Research Repository

Mathematical modelling and brain dynamical networks

Alwiya, Awatf (2020) Mathematical modelling and brain dynamical networks. PhD thesis, University of Essex.

Thesis-BDNs 2020.pdf

Download (7MB) | Preview


In this thesis, we study the dynamics of the Hindmarsh-Rose (HR) model which studies the spike-bursting behaviour of the membrane potential of a single neuron. We study the stability of the HR system and compute its Lyapunov exponents (LEs). We consider coupled general sections of the HR system to create an undirected brain dynamical network (BDN) of Nn neurons. Then, we study the concepts of upper bound of mutual information rate (MIR) and synchronisation measure and their dependence on the values of electrical and chemical couplings. We analyse the dynamics of neurons in various regions of parameter space plots for two elementary examples of 3 neurons with two different types of electrical and chemical couplings. We plot the upper bound Ic and the order parameter rho (the measure of synchronisation) and the two largest Lyapunov exponents LE1 and LE2 versus the chemical coupling gn and electrical coupling gl. We show that, even for small number of neurons, the dynamics of the system depends on the number of neurons and the type of coupling strength between them. Finally, we evolve a network of Hindmarsh-Rose neurons by increasing the entropy of the system. In particular, we choose the Kolmogorov-Sinai entropy: HKS (Pesin identity) as the evolution rule. First, we compute the HKS for a network of 4 HR neurons connected simultaneously by two undirected electrical and two undirected chemical links. We get different entropies with the use of different values for both the chemical and electrical couplings. If the entropy of the system is positive, the dynamics of the system is chaotic and if it is close to zero, the trajectory of the system converges to one of the fixed points and loses energy. Then, we evolve a network of 6 clusters of 10 neurons each. Neurons in each cluster are connected only by electrical links and their connections form small-world networks. The six clusters connect to each other only by chemical links. We compare between the combined effect of chemical and electrical couplings with the two concepts, the information flow capacity Ic and HKS in evolving the BDNs and show results that the brain networks might evolve based on the principle of the maximisation of their entropies.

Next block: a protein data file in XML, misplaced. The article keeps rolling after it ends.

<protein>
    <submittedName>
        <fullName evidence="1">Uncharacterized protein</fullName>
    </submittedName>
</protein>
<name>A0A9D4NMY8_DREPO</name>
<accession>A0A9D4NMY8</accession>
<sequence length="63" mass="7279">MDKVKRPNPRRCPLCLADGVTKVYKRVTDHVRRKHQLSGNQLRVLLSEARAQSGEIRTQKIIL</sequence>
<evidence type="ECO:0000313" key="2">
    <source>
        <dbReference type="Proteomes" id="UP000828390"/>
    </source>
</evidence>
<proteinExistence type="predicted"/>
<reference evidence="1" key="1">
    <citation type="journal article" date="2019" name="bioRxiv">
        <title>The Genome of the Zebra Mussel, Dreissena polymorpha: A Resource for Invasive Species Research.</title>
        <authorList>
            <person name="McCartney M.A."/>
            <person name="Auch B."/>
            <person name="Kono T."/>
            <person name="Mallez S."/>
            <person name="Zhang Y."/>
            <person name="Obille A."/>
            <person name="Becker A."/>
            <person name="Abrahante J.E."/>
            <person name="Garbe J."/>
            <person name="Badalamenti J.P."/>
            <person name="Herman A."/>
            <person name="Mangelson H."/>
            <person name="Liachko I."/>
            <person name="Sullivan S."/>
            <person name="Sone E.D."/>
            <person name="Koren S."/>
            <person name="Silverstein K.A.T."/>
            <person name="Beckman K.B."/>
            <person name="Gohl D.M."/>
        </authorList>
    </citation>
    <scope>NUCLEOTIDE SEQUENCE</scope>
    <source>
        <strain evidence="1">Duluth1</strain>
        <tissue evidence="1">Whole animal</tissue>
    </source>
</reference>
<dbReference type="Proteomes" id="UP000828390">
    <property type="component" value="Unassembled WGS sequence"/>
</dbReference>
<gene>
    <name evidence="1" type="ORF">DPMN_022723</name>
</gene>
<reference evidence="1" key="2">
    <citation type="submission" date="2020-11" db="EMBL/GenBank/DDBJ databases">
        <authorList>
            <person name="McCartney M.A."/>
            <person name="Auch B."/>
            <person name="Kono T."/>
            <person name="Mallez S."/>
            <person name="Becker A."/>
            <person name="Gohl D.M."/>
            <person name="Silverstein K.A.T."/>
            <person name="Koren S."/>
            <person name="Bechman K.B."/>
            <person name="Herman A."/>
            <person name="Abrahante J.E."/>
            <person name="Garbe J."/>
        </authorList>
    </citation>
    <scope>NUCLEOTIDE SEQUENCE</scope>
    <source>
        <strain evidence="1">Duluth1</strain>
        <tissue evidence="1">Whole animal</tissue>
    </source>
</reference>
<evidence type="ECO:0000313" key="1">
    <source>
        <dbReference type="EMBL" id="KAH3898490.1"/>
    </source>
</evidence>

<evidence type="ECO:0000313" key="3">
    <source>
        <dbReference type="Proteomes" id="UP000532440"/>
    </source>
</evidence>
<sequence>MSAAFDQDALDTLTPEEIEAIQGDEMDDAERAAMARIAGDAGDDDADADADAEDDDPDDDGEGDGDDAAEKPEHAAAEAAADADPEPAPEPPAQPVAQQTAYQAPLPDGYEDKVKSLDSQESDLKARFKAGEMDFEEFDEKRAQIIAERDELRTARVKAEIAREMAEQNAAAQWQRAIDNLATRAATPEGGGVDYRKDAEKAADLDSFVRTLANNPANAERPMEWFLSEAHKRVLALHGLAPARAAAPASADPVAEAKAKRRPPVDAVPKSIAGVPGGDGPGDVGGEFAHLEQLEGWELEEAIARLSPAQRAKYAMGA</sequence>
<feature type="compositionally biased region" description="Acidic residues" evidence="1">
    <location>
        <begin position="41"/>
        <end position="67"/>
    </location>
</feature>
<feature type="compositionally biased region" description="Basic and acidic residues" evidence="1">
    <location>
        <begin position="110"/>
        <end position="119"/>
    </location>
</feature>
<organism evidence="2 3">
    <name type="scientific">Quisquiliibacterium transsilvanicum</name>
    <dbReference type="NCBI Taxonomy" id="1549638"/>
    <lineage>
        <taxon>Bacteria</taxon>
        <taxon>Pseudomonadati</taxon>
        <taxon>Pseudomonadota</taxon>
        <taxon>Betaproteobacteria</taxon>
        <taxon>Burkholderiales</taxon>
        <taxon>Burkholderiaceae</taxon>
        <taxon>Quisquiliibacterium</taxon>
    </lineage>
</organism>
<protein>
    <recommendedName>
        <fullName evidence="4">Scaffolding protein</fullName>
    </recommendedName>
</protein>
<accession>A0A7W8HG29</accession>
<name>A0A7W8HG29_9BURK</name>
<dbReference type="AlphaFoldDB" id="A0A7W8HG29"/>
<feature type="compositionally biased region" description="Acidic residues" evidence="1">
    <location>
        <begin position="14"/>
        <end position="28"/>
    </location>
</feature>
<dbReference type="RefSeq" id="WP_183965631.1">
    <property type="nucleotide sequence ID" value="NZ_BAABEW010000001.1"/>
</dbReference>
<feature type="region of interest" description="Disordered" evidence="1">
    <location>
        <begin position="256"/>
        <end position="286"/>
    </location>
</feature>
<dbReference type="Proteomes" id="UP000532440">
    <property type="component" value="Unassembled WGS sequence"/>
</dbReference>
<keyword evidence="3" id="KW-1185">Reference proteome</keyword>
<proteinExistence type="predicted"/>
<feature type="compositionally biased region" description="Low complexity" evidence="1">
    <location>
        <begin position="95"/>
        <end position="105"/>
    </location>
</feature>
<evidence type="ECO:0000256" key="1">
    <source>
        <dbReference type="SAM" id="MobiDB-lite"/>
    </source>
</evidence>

Item Type: Thesis (PhD)
Subjects: Q Science > QA Mathematics
Divisions: Faculty of Science and Health > Mathematical Sciences, Department of
Depositing User: Awatf Alwiya
Date Deposited: 02 Jul 2020 16:12
Last Modified: 02 Jul 2020 16:12

Actions (login required)

View Item View Item